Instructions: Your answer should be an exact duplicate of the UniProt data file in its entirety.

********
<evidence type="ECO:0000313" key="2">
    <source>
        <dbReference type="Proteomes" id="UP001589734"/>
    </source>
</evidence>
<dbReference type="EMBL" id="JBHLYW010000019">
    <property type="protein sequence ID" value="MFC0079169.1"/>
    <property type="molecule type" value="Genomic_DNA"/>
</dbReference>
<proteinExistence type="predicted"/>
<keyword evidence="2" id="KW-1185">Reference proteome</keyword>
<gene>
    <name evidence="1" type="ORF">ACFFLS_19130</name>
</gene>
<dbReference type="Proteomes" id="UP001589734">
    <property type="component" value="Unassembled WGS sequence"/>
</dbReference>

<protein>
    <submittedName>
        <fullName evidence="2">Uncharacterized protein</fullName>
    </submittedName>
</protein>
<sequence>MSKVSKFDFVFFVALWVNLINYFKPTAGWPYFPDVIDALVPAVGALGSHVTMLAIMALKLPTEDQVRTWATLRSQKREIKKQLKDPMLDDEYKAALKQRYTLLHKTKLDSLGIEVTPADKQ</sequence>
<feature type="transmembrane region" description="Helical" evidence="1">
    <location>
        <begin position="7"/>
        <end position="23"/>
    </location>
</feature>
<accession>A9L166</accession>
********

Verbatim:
<evidence type="ECO:0000313" key="2">
    <source>
        <dbReference type="Proteomes" id="UP001589734"/>
    </source>
</evidence>
<dbReference type="EMBL" id="JBHLYW010000019">
    <property type="protein sequence ID" value="MFC0079169.1"/>
    <property type="molecule type" value="Genomic_DNA"/>
</dbReference>
<proteinExistence type="predicted"/>
<keyword evidence="2" id="KW-1185">Reference proteome</keyword>
<gene>
    <name evidence="1" type="ORF">ACFFLS_19130</name>
</gene>
<dbReference type="Proteomes" id="UP001589734">
    <property type="component" value="Unassembled WGS sequence"/>
</dbReference>

<protein>
    <submittedName>
        <fullName evidence="2">Uncharacterized protein</fullName>
    </submittedName>
</protein>
<sequence>MSKVSKFDFVFFVALWVNLINYFKPTAGWPYFPDVIDALVPAVGALGSHVTMLAIMALKLPTEDQVRTWATLRSQKREIKKQLKDPMLDDEYKAALKQRYTLLHKTKLDSLGIEVTPADKQ</sequence>
<feature type="transmembrane region" description="Helical" evidence="1">
    <location>
        <begin position="7"/>
        <end position="23"/>
    </location>
</feature>
<accession>A9L166</accession>